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Thursday, July 14, 2011

Bomb blasts - the ugly face of terrorism at Mumbai again

The ugly face of terrorism at Mumbai again – neither terrorism nor the place of action is new – the perpetrators have committed the heinous crime again.  It is a war, a mindless violence, maiming and killing scores of innocents.  The people of Mumbai have yet another time displayed the steely resolve but what about the Government which can scoop down on group of unarmed peaceful group with vengeance.  Shame !!

There would never be any  universally agreed, legally binding, criminal law definition of terrorism.  They are those  violent acts  intended to create fear (terror), are perpetrated for a religious, political or ideological goal, deliberately target or disregard the safety of non-combatants (civilians).  The heinous act is politically and emotionally charged. 

Mumbai was again the scene of action -  blood-soaked bodies lay on the streets and people hugged and wept. Others carried the wounded to taxis. Crowds gathered in the blast areas as police questioned witnesses, and bomb squads inspected the undercarriages of vehicles searching for clues and other explosives. Motorcycles were charred, shopfronts shattered and a bus stop ripped apart. A photograph showed victims crowding into the back of a cargo truck to be taken to a hospital.   Going by reports, the  first blast struck the Zaveri Bazaar at 6.54pm, tearing through the famed jewellery market. A minute later, a second blast hit the busy business district of Opera House, several miles away in southern Mumbai. At 7:05 p.m., the third bomb exploded in the crowded neighbourhood of Dadar in central Mumbai.   

As has happened in the past, some politicians would visit the scene of blasts and would condemn stating the foreign hand and everything would be forgotten in the days to come.  Press would report that people have short memory – people have to lead their life but those responsible and those at the helm will not spare time for bringing book the perpetrators nor would prevent a recurrence.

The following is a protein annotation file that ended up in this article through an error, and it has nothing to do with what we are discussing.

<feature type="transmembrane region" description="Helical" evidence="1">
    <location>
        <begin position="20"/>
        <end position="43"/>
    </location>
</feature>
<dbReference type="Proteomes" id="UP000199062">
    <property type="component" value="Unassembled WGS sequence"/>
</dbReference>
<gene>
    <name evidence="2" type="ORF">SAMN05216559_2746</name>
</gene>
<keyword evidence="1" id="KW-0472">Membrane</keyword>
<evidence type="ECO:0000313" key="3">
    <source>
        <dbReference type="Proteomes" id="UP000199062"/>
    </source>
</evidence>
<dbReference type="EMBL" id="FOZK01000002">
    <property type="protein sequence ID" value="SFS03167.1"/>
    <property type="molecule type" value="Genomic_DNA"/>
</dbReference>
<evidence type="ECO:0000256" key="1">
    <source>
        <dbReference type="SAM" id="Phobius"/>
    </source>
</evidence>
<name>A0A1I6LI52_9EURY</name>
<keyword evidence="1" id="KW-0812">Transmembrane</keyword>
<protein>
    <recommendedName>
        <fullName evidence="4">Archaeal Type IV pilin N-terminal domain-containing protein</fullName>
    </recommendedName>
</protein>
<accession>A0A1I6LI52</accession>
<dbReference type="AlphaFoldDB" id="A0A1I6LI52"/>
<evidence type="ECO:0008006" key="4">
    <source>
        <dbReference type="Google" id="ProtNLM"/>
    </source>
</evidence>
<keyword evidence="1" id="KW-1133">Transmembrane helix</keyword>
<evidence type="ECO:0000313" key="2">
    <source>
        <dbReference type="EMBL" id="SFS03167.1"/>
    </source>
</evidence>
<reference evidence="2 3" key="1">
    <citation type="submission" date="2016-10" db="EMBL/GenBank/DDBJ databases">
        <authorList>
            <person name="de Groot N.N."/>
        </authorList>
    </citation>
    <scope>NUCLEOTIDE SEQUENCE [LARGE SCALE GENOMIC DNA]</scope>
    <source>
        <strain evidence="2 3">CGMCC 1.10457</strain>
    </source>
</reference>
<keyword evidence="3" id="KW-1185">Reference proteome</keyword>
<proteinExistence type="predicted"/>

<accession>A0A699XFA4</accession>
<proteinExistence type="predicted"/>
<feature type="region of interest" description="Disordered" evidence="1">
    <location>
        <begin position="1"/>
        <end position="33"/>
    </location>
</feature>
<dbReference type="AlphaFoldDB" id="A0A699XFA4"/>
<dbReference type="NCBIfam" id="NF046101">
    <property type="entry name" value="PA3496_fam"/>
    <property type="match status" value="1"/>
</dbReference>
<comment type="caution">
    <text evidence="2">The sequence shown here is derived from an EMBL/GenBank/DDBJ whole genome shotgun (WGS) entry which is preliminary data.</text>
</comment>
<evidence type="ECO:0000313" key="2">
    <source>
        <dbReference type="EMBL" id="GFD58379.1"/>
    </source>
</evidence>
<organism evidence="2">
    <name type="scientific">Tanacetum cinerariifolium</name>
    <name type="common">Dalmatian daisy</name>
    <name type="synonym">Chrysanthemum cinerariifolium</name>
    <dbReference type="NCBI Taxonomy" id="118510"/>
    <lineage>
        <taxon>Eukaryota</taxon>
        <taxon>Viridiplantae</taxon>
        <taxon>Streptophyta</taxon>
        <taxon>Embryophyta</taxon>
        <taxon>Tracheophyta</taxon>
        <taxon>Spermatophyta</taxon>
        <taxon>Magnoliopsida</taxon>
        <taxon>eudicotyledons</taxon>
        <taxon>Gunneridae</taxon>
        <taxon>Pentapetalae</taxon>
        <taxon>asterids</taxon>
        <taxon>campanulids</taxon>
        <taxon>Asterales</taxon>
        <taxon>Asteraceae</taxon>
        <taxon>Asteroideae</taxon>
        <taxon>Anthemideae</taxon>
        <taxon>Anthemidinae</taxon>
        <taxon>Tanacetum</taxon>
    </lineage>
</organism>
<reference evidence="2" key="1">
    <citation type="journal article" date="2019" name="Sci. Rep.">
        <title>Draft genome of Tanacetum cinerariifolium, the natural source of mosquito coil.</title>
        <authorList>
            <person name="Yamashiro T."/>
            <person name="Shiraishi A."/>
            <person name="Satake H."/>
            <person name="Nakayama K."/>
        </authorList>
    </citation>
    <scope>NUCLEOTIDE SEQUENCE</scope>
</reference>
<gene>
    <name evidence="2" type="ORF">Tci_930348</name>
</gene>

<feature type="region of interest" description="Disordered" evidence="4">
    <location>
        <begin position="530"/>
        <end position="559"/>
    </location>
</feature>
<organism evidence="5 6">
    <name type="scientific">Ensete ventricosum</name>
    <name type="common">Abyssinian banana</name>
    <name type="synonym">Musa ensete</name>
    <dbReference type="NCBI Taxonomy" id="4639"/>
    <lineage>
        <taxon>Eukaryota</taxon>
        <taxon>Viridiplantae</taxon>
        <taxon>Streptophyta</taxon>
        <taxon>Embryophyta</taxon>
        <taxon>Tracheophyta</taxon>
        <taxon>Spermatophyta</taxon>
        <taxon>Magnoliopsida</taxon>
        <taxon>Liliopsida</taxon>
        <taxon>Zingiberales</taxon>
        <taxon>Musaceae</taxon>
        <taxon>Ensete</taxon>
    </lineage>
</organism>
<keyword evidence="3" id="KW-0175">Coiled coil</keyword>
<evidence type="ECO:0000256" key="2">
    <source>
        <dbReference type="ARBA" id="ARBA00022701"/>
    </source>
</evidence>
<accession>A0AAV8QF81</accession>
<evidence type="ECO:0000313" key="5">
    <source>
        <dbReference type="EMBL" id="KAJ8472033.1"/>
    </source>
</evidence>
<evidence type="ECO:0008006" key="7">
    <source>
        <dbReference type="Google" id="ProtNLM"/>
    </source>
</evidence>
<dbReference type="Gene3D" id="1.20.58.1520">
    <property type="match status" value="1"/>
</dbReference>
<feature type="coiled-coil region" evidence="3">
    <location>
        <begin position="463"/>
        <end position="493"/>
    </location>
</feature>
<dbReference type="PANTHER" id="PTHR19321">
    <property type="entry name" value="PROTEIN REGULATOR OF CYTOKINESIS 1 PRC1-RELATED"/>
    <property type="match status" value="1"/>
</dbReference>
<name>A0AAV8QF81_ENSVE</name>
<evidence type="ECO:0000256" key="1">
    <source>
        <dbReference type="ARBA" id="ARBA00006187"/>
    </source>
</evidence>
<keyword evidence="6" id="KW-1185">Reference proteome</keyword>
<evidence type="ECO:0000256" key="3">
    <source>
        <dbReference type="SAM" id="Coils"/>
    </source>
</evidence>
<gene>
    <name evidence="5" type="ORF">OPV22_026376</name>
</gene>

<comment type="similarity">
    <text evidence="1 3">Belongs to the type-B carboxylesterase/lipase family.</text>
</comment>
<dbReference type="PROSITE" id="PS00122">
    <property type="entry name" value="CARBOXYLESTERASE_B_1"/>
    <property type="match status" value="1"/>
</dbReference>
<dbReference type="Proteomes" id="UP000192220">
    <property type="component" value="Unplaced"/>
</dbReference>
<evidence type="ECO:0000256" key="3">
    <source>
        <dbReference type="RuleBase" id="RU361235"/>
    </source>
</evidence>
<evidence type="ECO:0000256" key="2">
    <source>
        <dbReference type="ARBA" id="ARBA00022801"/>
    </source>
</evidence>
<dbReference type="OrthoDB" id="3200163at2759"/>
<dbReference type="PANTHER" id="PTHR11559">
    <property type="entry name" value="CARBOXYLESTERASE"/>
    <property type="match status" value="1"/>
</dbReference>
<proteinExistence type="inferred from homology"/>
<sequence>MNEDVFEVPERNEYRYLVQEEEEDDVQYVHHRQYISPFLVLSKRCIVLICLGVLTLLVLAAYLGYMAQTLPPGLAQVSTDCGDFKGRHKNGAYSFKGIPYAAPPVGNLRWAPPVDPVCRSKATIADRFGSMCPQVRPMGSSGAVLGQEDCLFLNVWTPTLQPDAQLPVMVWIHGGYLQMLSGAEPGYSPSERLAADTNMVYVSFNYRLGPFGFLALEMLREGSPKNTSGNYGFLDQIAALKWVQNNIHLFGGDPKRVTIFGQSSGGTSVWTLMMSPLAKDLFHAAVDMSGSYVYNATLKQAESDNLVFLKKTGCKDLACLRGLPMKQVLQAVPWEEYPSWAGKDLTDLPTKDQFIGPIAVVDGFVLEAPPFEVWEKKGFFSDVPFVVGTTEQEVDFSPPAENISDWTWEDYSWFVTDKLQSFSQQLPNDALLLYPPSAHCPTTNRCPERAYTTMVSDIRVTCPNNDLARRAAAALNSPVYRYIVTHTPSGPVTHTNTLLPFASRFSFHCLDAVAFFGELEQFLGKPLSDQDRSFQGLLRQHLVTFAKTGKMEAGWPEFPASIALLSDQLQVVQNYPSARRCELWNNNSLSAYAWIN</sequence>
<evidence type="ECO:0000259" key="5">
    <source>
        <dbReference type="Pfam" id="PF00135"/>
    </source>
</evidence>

The Indian commercial capital has witnessed much violence and has been suffering silently.  How many of us still remember the devastating series of explosions in 1993.   This attack, like earlier smaller attacks elsewhere, seems to have been designed to inflict indiscriminate harm. The aim was probably to destabilise the security services, undermine public confidence.   There are reports that recently  in Gujarat, anti-terrorist squad had arrested two car thieves allegedly belonging to the IM who had supplied stolen cars used for planting bombs in 2008 in the Gujarat cities of Ahmedabad and Surat.  The fifth anniversary of the Mumbai train blasts that killed more than 180 commuters fell this week, on 11 July. And there was a mischievous report that yesterday was the birthday of Kasab who laughs at Mumbai cell after convicted for his crime of 26/11.  Officials were careful not to blame any organization.   

The Home Ministry and other Agencies have time and again displayed inept attitude in dealing these with stern action.  In spite of multi-million investments, investigations into 5 urban terrorist attacks since 26/11 continue to flail about in dark.   In spite of massive investments in investigation and counter-terrorism intelligence capabilities since 26/11,  there has been little progress  in identifying the perpetrators of the February 2010 bombing of the German Bakery in Pune; the April 2010 serial bombings at the Chinnaswamy stadium in Bangalore, the drive-by shooting at Delhi's iconic Jama Masjid in September 2010, and the December 2010 bombing at the Shitla Ghat in Varanasi.  There have been more instances in May this year, a car bomb planted outside the Delhi High Court, mercifully caused no loss of life, apparently because the electronic circuits in the explosive device malfunctioned in the extreme heat.

When public anger was displayed most after 26/11 – National Investigation Agency was set up.  The only apparent security is the display of commando force for Ministers – more police are deployed for cordon during the visits of politicians….  The Govt. issues circulars monitoring and putting restrictions on cash withdrawals of individuals but whether there is real  vigilance on financial movements which actually fund terror activities is anybody’s guess.